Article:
Why do we practice yoga?

Why do we practice yoga?

This is a big question and every individual will have their own set of unique answers. If you were to ask the same people that question a year or so later their answers may have changed, developed, evolved along with their practice. For example somebody may initially have been drawn to the practice of yoga to help with a stiff back, however as they continued to practice they may find that what initially drew them to yoga (in this case their back, now hopefully supple and strong,) is no longer the prime motivator behind their practice. Along the way they may have enjoyed more freedom in their breath and body, appreciated a quieter mind and taken refuge is a more harmonious way of being in day to day life (one of the many possible outcomes of a yoga practice.) However it is at challenging times, like the ones we find ourselves in during 2020, where the gift of a regular yoga practice can really pay off. We can call upon all our strengths, our sense of calm, our ability to stay present and the numerous other things that yoga teaches us and these things can act like our very own “first aid kit” that helps guide our way and support us through challenging times.

If you are feeling stressed or overwhelmed at any time try this very simple breathing practice.( Please firstly note that however that if you have blood pressure issues, heart problems, hernia or are pregnant do not pause/hold your breath.)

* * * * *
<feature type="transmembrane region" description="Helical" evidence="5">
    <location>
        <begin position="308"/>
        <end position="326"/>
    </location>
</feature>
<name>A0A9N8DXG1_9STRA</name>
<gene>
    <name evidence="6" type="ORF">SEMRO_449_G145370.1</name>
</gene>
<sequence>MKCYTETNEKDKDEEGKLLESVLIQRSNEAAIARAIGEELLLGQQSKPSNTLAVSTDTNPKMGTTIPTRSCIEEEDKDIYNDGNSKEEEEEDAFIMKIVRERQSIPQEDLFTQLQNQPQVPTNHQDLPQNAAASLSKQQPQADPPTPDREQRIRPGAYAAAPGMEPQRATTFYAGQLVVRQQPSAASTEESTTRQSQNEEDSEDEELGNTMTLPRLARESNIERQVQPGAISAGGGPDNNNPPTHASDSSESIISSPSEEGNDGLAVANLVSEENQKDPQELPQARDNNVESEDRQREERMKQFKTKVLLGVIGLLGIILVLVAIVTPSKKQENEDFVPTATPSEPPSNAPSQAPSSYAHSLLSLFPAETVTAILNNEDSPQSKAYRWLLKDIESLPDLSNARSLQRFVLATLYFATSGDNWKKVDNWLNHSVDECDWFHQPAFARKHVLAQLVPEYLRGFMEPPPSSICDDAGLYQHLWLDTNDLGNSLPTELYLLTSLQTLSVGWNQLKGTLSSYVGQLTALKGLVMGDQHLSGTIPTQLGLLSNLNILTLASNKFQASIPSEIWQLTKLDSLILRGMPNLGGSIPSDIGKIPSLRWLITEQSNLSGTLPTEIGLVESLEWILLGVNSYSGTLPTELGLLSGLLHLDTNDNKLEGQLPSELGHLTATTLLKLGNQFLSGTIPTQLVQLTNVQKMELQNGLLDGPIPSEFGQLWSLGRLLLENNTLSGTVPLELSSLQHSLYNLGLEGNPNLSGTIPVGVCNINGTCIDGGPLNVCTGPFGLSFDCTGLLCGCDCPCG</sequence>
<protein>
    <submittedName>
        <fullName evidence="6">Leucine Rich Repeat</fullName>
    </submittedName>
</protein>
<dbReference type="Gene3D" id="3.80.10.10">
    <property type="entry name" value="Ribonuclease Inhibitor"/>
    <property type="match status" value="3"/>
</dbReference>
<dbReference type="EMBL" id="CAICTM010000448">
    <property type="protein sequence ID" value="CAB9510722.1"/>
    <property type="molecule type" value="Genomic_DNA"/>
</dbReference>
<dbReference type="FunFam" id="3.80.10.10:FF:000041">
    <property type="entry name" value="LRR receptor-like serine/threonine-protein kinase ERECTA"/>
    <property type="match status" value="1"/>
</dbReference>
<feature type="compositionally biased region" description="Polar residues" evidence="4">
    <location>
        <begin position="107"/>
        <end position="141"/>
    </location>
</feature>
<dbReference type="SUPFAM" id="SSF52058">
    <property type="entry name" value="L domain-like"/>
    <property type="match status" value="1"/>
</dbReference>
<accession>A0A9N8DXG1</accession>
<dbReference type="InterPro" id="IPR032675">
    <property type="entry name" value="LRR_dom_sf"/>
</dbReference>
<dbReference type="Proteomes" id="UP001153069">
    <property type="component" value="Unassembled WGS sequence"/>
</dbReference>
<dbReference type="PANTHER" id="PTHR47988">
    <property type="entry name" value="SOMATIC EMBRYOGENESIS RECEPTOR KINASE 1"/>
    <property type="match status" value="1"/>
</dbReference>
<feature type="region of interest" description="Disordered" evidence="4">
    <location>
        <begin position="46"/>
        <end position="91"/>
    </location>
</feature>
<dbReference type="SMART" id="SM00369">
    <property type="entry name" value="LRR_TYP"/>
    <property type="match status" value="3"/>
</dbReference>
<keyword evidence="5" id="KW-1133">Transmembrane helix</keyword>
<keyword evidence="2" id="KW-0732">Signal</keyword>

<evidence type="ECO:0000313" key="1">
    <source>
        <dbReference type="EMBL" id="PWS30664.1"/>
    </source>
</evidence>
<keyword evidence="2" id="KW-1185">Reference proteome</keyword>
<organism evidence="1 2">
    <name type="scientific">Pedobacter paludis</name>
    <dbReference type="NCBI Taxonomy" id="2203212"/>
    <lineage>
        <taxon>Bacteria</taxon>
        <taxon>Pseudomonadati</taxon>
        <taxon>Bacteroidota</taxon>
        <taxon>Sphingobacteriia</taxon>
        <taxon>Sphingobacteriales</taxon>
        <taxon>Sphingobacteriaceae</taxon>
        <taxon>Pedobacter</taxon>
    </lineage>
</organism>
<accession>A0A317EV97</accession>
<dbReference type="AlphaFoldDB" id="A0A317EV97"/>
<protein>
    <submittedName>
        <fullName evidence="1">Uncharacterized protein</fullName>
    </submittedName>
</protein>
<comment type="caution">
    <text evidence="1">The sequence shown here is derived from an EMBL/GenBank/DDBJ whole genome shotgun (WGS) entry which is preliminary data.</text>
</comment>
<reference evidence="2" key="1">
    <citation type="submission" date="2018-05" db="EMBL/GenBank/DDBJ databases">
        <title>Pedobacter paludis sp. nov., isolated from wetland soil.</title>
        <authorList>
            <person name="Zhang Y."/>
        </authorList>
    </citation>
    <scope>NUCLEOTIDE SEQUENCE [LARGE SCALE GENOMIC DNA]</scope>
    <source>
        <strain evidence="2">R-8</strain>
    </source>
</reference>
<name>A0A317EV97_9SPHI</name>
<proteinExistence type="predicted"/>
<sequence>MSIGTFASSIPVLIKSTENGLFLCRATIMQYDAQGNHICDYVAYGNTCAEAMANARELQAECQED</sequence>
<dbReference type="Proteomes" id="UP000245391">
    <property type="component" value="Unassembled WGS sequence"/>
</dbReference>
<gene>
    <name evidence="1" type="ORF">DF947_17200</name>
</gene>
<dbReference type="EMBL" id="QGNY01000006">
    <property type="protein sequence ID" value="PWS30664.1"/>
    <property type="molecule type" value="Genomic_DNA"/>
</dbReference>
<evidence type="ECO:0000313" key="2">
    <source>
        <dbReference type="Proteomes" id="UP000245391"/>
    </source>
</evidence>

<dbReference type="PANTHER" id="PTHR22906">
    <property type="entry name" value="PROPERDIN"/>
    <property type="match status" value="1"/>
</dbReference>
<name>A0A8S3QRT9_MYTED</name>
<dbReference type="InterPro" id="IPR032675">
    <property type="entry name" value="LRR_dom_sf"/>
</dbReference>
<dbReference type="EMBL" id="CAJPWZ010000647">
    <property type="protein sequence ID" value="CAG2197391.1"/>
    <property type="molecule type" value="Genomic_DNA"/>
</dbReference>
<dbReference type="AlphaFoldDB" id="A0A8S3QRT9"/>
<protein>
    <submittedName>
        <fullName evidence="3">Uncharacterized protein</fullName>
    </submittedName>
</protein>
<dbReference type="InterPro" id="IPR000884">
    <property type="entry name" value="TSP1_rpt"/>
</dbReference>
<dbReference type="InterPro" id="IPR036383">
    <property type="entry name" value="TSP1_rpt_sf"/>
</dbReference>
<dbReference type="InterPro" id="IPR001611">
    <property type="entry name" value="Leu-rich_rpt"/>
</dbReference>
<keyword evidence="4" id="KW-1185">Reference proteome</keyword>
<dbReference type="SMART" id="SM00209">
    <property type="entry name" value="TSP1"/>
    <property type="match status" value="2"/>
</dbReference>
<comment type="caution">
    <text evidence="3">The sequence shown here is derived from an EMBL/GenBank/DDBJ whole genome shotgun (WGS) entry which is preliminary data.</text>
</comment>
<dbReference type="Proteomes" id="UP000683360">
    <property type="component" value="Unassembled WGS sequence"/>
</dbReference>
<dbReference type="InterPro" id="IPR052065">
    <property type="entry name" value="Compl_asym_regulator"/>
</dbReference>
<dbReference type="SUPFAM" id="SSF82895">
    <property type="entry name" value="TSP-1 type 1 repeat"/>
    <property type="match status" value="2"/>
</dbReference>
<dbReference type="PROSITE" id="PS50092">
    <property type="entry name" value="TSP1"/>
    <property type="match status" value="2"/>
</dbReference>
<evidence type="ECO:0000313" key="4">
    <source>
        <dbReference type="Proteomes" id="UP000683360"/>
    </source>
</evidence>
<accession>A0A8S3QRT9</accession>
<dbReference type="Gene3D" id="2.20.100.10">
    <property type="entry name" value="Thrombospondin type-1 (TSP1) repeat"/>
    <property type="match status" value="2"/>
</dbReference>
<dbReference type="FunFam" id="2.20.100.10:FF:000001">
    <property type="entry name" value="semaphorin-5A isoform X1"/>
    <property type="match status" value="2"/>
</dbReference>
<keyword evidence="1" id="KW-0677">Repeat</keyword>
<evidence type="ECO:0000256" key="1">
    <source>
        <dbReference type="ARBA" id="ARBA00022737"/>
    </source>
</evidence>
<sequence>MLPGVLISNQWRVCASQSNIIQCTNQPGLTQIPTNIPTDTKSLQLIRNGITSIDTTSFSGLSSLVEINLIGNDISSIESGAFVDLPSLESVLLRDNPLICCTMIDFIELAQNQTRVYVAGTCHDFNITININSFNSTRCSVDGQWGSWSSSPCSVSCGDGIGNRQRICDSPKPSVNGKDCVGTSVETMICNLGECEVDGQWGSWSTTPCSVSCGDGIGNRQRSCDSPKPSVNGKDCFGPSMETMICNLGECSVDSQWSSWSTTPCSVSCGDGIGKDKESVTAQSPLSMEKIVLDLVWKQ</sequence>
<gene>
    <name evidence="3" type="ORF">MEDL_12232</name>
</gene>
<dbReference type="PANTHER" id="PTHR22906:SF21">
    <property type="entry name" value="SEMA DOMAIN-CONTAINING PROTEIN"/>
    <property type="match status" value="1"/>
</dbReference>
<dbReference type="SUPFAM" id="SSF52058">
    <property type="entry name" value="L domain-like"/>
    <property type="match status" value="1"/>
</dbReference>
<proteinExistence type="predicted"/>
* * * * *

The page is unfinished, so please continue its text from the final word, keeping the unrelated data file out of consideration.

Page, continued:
1. Lie down in relaxation position –Shavasana and if needed, for additional comfort place a flat blanket beneath the head and a rolled blanket beneath the knees. Allow your arms to be a little distance from the side of your body, palms facing up and allow your legs and hips to release as the feet drift out to the side. Close your eyes and connect with your breath.
  2. Breathe in fully and observe the rise of your belly as you inhale.
  3. Pause the breath, just temporarily at the top of the in breath and then slowly release the full out breath, completely emptying the lungs and noticing the gentle fall of your belly as you breathe out. Pause momentarily at the end of the out breath.
  4. Continue to practice in this way, focusing your attention on your breathing and after a minute or 2 you should hopefully be feeling calmer as the stress and tension eases away.

In day to day life, take your yoga practice off your mat. If you feel stressed, stop, take a breath in and then breathe out fully. Avoid multi-tasking, (as this has the tendency to fragment the mind and create unnecessary busyness) instead, focus simply on doing one thing at a time and whatever you are doing give it your full attention (just as you would in a yoga pose) This helps prevent stress, preserves the body’s vital energy and in the long term is more beneficial to the health of your body and mind. So next time you feel stressed, breathe out fully and just focus on the one thing in front of you and give it your full attention.

Kath Turner Yoga June 2020